Anthropometry is the systematic measurement of the physical properties of the human body.
Measurements like eye height, the distance from the floor to a person’s eyes, can be taken sitting or standing. Other measurements include elbow height, hip breadth, overall stature, knuckle height, and popliteal height, or the distance from the floor to the back of the knee.
These measurements play an important role in the design of architecture, furniture, tools, cars, clothes and more to fit the human body. For example, the height and width of a doorway, or the height and depth of a cabinet or countertop all rely on anthropometry.
We use anthropometry in ergonomics to optimize the fit and function of products, both during design and during evaluation. When evaluating the fit of a chair for a person, we must consider different leg segment measurements to optimize the height and depth of the seat pan. When determining the appropriate height of the work surface we take into account both elbow height and knee height. Measurements of the hand like breadth and length are used when evaluating the grip of a hammer or the fit of a computer mouse.
There are two major sets of static anthropometric measurements commonly used in ergonomics and other design related fields, the Army Anthropometric Survey Database (ANSUR), and the Civilian American and European Surface Anthropometry Resource Project (CAESAR)
These datasets can be used to inform the design of workplaces. When applying anthropometric data, there are three basic choices:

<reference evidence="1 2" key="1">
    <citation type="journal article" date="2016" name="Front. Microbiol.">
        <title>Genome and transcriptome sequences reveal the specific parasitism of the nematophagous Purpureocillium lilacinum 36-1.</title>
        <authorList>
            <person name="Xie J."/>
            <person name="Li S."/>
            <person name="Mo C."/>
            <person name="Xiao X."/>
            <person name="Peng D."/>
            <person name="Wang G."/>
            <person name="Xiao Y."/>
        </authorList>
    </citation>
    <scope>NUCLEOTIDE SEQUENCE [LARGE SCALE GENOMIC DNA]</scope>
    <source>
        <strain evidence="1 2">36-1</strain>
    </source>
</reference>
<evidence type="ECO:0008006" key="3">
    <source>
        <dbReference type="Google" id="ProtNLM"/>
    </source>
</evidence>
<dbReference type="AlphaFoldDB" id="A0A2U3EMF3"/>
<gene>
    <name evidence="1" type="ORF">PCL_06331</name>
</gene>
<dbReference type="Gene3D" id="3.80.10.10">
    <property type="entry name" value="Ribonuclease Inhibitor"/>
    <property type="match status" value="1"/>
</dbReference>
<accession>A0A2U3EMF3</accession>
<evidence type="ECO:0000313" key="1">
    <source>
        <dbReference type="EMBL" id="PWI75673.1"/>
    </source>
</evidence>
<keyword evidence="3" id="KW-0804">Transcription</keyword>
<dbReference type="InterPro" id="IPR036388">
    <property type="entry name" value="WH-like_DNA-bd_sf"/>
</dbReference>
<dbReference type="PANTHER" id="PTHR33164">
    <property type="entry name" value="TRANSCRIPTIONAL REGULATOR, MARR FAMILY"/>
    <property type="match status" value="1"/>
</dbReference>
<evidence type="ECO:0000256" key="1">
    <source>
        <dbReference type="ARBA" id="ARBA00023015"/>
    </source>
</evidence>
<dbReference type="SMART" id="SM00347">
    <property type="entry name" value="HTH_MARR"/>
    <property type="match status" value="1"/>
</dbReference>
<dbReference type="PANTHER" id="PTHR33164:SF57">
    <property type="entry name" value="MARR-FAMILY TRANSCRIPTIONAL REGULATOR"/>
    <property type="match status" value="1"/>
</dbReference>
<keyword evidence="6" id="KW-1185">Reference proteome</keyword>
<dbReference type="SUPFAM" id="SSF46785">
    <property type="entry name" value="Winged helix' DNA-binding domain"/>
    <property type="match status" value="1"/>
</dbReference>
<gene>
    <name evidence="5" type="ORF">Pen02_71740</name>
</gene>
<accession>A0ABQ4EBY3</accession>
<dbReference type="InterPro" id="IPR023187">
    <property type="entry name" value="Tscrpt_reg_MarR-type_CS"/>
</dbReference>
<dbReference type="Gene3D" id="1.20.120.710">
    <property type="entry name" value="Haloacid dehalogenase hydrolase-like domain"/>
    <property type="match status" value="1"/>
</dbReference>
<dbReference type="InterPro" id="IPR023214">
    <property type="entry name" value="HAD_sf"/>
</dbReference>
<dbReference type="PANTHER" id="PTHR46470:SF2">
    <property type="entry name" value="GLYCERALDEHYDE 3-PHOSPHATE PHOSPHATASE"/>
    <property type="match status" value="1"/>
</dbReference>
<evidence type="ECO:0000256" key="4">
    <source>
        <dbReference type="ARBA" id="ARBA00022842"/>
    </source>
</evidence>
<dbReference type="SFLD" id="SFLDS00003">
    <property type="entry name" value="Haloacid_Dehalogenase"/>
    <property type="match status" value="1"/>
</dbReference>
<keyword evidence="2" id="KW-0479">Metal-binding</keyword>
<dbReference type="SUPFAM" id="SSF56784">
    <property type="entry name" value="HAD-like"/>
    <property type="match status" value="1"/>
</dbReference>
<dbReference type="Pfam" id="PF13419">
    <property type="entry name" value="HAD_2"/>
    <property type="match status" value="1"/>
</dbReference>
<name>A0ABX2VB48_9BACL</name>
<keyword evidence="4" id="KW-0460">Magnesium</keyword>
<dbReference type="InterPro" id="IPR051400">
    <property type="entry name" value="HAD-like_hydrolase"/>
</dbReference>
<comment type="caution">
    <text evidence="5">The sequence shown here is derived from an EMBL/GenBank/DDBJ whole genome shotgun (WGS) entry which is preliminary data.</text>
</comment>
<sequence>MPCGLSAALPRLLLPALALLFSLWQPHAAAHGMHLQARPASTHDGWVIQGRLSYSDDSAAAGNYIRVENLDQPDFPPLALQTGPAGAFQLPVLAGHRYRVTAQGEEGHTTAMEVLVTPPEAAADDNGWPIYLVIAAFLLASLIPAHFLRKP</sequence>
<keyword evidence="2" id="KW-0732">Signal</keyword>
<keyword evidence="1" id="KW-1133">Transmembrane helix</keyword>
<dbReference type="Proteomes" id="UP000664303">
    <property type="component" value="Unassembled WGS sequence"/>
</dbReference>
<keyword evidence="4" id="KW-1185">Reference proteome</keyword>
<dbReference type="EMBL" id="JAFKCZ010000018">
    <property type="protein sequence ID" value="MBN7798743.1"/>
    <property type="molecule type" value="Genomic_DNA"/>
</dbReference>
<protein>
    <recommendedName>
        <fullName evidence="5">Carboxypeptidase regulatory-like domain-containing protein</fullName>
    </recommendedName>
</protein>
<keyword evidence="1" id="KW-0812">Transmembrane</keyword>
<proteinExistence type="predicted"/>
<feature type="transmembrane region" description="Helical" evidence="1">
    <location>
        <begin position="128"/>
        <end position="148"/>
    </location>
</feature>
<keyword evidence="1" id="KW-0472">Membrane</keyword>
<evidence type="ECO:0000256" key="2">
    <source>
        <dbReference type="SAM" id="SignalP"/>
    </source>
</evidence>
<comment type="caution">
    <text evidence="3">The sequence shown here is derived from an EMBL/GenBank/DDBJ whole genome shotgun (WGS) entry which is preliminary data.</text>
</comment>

Design for the Average
Design for Adjustability
Design for Extremes
Within a given workplace, each of these principles has its application. Designers must choose who they are designing for, and which systematic approach best suits a given situation.
The basic process starts with determining the relevant body dimensions you are working with. You must take into consideration the function of your product and the fit with the human body. You also need to consider the task requirements and aspects of the workplace and environmental layout.
Next, you’ll decide which percentile you will accommodate. Measurements in the ANSUR and CAESAR databases are statistically categorized into percentile groupings or distributions and mapped out to find where the average measurements lie, creating a bell curve. The average measurements represent the 50th percentile of the population.
The common percentiles we discuss in anthropometry for ergonomics is the fifth percentile female, representing a small body, and the 95th percentile male, representing a tall or longer body, and the 50th percentile female and male, which represent the average of each gender.
Once you’ve determined the scope of your design, you will need to obtain the data you will use to inform the design, and add allowances to adjust for clothing, footwear, and other worn equipment like personal protective equipment (PPE).
If you’re interested in learning more about anthropometry for ergonomics, COEH offers an online course on the Foundations for Cognitive, Macro, and Physical Human Factors and Ergonomics (HF/E). This course provides a deeper dive into datasets, percentile groupings, applying anthropometry in design, and much more.
You can also check out our free online library of webinars on YouTube, which includes talks on Using Anthropometry, Biomechanics, and Usability to Inform Product Design produced in partnership with the Northwest Center for Occupational Health and Safety at the University of Washington.